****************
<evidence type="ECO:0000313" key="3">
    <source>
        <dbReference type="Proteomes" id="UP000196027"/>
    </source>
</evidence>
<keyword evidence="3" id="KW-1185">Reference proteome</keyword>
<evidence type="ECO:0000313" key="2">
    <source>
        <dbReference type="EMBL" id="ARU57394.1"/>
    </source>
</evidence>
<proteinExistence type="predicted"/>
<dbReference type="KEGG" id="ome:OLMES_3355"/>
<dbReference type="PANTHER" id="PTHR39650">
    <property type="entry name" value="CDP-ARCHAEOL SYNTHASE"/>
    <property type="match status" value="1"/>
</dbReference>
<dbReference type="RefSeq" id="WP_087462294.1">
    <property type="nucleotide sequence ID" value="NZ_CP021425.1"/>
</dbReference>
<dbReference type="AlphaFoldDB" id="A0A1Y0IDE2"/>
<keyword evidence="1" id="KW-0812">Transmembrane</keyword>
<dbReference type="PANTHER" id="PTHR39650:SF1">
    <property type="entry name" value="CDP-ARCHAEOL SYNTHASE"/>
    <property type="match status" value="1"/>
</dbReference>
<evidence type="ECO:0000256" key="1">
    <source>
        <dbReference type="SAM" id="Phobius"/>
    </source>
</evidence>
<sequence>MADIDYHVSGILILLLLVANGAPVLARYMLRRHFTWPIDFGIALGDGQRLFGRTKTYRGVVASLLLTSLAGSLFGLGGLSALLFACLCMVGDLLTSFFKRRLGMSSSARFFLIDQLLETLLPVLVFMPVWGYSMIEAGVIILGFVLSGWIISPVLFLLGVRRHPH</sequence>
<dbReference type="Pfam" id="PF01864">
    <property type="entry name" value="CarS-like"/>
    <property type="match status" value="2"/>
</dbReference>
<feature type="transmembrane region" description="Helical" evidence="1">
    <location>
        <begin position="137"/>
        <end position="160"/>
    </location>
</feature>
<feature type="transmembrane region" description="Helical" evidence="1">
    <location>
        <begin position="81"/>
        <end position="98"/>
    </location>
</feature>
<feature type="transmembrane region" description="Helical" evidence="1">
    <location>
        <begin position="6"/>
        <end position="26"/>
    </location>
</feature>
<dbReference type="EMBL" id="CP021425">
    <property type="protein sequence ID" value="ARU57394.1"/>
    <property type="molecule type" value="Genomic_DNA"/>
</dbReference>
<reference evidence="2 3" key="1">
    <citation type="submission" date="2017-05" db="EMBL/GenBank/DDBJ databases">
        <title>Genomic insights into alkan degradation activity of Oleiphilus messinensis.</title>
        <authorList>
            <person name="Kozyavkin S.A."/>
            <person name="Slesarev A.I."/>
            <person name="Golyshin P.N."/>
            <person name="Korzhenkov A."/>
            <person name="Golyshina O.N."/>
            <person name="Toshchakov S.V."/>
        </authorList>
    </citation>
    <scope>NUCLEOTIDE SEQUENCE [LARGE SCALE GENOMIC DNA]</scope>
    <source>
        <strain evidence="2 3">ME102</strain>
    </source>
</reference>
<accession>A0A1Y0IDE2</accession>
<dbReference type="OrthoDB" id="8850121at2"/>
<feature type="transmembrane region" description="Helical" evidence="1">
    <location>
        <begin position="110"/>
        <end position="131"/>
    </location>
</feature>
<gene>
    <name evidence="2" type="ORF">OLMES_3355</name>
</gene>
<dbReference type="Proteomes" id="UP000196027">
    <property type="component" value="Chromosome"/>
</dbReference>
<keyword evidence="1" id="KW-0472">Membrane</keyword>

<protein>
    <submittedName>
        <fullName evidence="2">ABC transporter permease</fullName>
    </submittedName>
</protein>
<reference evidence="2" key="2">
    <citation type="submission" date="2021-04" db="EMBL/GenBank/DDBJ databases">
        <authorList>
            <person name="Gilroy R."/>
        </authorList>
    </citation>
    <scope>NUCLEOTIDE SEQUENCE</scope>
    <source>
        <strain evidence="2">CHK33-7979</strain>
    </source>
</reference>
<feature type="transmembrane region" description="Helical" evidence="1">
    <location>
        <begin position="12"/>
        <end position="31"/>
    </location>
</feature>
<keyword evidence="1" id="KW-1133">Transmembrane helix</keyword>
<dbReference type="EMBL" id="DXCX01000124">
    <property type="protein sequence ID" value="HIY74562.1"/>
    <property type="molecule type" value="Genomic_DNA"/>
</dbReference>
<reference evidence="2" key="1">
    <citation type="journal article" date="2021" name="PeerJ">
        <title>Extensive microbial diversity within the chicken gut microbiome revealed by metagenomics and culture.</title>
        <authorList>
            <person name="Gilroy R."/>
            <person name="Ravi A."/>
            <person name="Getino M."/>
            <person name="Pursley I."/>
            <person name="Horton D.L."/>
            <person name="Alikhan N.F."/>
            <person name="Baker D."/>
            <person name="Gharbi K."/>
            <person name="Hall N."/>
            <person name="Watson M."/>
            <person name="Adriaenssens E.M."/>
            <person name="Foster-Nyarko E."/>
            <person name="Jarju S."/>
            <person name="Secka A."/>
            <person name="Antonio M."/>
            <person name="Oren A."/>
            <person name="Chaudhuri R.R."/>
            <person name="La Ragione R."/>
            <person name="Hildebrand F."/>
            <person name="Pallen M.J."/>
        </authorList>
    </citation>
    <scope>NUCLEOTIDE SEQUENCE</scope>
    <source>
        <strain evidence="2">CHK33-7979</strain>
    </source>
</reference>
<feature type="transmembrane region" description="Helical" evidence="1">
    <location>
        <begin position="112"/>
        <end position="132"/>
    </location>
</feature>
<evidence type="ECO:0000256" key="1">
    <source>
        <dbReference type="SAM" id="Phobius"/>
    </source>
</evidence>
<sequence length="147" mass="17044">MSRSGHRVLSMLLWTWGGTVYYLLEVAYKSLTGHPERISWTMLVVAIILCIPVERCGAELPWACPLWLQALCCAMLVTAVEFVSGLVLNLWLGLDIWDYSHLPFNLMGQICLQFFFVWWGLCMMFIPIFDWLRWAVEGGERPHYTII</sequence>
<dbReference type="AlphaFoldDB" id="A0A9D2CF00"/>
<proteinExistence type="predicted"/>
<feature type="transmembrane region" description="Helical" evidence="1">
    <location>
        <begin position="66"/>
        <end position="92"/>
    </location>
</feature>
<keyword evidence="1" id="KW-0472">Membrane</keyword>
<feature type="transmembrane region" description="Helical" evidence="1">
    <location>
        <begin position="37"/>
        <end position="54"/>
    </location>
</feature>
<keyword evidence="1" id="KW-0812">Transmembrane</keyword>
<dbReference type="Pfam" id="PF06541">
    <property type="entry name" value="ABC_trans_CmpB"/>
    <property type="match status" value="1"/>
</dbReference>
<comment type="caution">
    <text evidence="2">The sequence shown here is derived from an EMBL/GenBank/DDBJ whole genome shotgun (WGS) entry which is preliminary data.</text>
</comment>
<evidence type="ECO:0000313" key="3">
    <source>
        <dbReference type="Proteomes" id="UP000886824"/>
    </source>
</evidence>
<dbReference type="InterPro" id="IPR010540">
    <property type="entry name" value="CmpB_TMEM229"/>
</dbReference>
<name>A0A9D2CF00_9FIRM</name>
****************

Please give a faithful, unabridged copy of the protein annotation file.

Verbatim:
<evidence type="ECO:0000313" key="3">
    <source>
        <dbReference type="Proteomes" id="UP000196027"/>
    </source>
</evidence>
<keyword evidence="3" id="KW-1185">Reference proteome</keyword>
<evidence type="ECO:0000313" key="2">
    <source>
        <dbReference type="EMBL" id="ARU57394.1"/>
    </source>
</evidence>
<proteinExistence type="predicted"/>
<dbReference type="KEGG" id="ome:OLMES_3355"/>
<dbReference type="PANTHER" id="PTHR39650">
    <property type="entry name" value="CDP-ARCHAEOL SYNTHASE"/>
    <property type="match status" value="1"/>
</dbReference>
<dbReference type="RefSeq" id="WP_087462294.1">
    <property type="nucleotide sequence ID" value="NZ_CP021425.1"/>
</dbReference>
<dbReference type="AlphaFoldDB" id="A0A1Y0IDE2"/>
<keyword evidence="1" id="KW-0812">Transmembrane</keyword>
<dbReference type="PANTHER" id="PTHR39650:SF1">
    <property type="entry name" value="CDP-ARCHAEOL SYNTHASE"/>
    <property type="match status" value="1"/>
</dbReference>
<evidence type="ECO:0000256" key="1">
    <source>
        <dbReference type="SAM" id="Phobius"/>
    </source>
</evidence>
<sequence>MADIDYHVSGILILLLLVANGAPVLARYMLRRHFTWPIDFGIALGDGQRLFGRTKTYRGVVASLLLTSLAGSLFGLGGLSALLFACLCMVGDLLTSFFKRRLGMSSSARFFLIDQLLETLLPVLVFMPVWGYSMIEAGVIILGFVLSGWIISPVLFLLGVRRHPH</sequence>
<dbReference type="Pfam" id="PF01864">
    <property type="entry name" value="CarS-like"/>
    <property type="match status" value="2"/>
</dbReference>
<feature type="transmembrane region" description="Helical" evidence="1">
    <location>
        <begin position="137"/>
        <end position="160"/>
    </location>
</feature>
<feature type="transmembrane region" description="Helical" evidence="1">
    <location>
        <begin position="81"/>
        <end position="98"/>
    </location>
</feature>
<feature type="transmembrane region" description="Helical" evidence="1">
    <location>
        <begin position="6"/>
        <end position="26"/>
    </location>
</feature>
<dbReference type="EMBL" id="CP021425">
    <property type="protein sequence ID" value="ARU57394.1"/>
    <property type="molecule type" value="Genomic_DNA"/>
</dbReference>
<reference evidence="2 3" key="1">
    <citation type="submission" date="2017-05" db="EMBL/GenBank/DDBJ databases">
        <title>Genomic insights into alkan degradation activity of Oleiphilus messinensis.</title>
        <authorList>
            <person name="Kozyavkin S.A."/>
            <person name="Slesarev A.I."/>
            <person name="Golyshin P.N."/>
            <person name="Korzhenkov A."/>
            <person name="Golyshina O.N."/>
            <person name="Toshchakov S.V."/>
        </authorList>
    </citation>
    <scope>NUCLEOTIDE SEQUENCE [LARGE SCALE GENOMIC DNA]</scope>
    <source>
        <strain evidence="2 3">ME102</strain>
    </source>
</reference>
<accession>A0A1Y0IDE2</accession>
<dbReference type="OrthoDB" id="8850121at2"/>
<feature type="transmembrane region" description="Helical" evidence="1">
    <location>
        <begin position="110"/>
        <end position="131"/>
    </location>
</feature>
<gene>
    <name evidence="2" type="ORF">OLMES_3355</name>
</gene>
<dbReference type="Proteomes" id="UP000196027">
    <property type="component" value="Chromosome"/>
</dbReference>
<keyword evidence="1" id="KW-0472">Membrane</keyword>

<protein>
    <submittedName>
        <fullName evidence="2">ABC transporter permease</fullName>
    </submittedName>
</protein>
<reference evidence="2" key="2">
    <citation type="submission" date="2021-04" db="EMBL/GenBank/DDBJ databases">
        <authorList>
            <person name="Gilroy R."/>
        </authorList>
    </citation>
    <scope>NUCLEOTIDE SEQUENCE</scope>
    <source>
        <strain evidence="2">CHK33-7979</strain>
    </source>
</reference>
<feature type="transmembrane region" description="Helical" evidence="1">
    <location>
        <begin position="12"/>
        <end position="31"/>
    </location>
</feature>
<keyword evidence="1" id="KW-1133">Transmembrane helix</keyword>
<dbReference type="EMBL" id="DXCX01000124">
    <property type="protein sequence ID" value="HIY74562.1"/>
    <property type="molecule type" value="Genomic_DNA"/>
</dbReference>
<reference evidence="2" key="1">
    <citation type="journal article" date="2021" name="PeerJ">
        <title>Extensive microbial diversity within the chicken gut microbiome revealed by metagenomics and culture.</title>
        <authorList>
            <person name="Gilroy R."/>
            <person name="Ravi A."/>
            <person name="Getino M."/>
            <person name="Pursley I."/>
            <person name="Horton D.L."/>
            <person name="Alikhan N.F."/>
            <person name="Baker D."/>
            <person name="Gharbi K."/>
            <person name="Hall N."/>
            <person name="Watson M."/>
            <person name="Adriaenssens E.M."/>
            <person name="Foster-Nyarko E."/>
            <person name="Jarju S."/>
            <person name="Secka A."/>
            <person name="Antonio M."/>
            <person name="Oren A."/>
            <person name="Chaudhuri R.R."/>
            <person name="La Ragione R."/>
            <person name="Hildebrand F."/>
            <person name="Pallen M.J."/>
        </authorList>
    </citation>
    <scope>NUCLEOTIDE SEQUENCE</scope>
    <source>
        <strain evidence="2">CHK33-7979</strain>
    </source>
</reference>
<feature type="transmembrane region" description="Helical" evidence="1">
    <location>
        <begin position="112"/>
        <end position="132"/>
    </location>
</feature>
<evidence type="ECO:0000256" key="1">
    <source>
        <dbReference type="SAM" id="Phobius"/>
    </source>
</evidence>
<sequence length="147" mass="17044">MSRSGHRVLSMLLWTWGGTVYYLLEVAYKSLTGHPERISWTMLVVAIILCIPVERCGAELPWACPLWLQALCCAMLVTAVEFVSGLVLNLWLGLDIWDYSHLPFNLMGQICLQFFFVWWGLCMMFIPIFDWLRWAVEGGERPHYTII</sequence>
<dbReference type="AlphaFoldDB" id="A0A9D2CF00"/>
<proteinExistence type="predicted"/>
<feature type="transmembrane region" description="Helical" evidence="1">
    <location>
        <begin position="66"/>
        <end position="92"/>
    </location>
</feature>
<keyword evidence="1" id="KW-0472">Membrane</keyword>
<feature type="transmembrane region" description="Helical" evidence="1">
    <location>
        <begin position="37"/>
        <end position="54"/>
    </location>
</feature>
<keyword evidence="1" id="KW-0812">Transmembrane</keyword>
<dbReference type="Pfam" id="PF06541">
    <property type="entry name" value="ABC_trans_CmpB"/>
    <property type="match status" value="1"/>
</dbReference>
<comment type="caution">
    <text evidence="2">The sequence shown here is derived from an EMBL/GenBank/DDBJ whole genome shotgun (WGS) entry which is preliminary data.</text>
</comment>
<evidence type="ECO:0000313" key="3">
    <source>
        <dbReference type="Proteomes" id="UP000886824"/>
    </source>
</evidence>
<dbReference type="InterPro" id="IPR010540">
    <property type="entry name" value="CmpB_TMEM229"/>
</dbReference>
<name>A0A9D2CF00_9FIRM</name>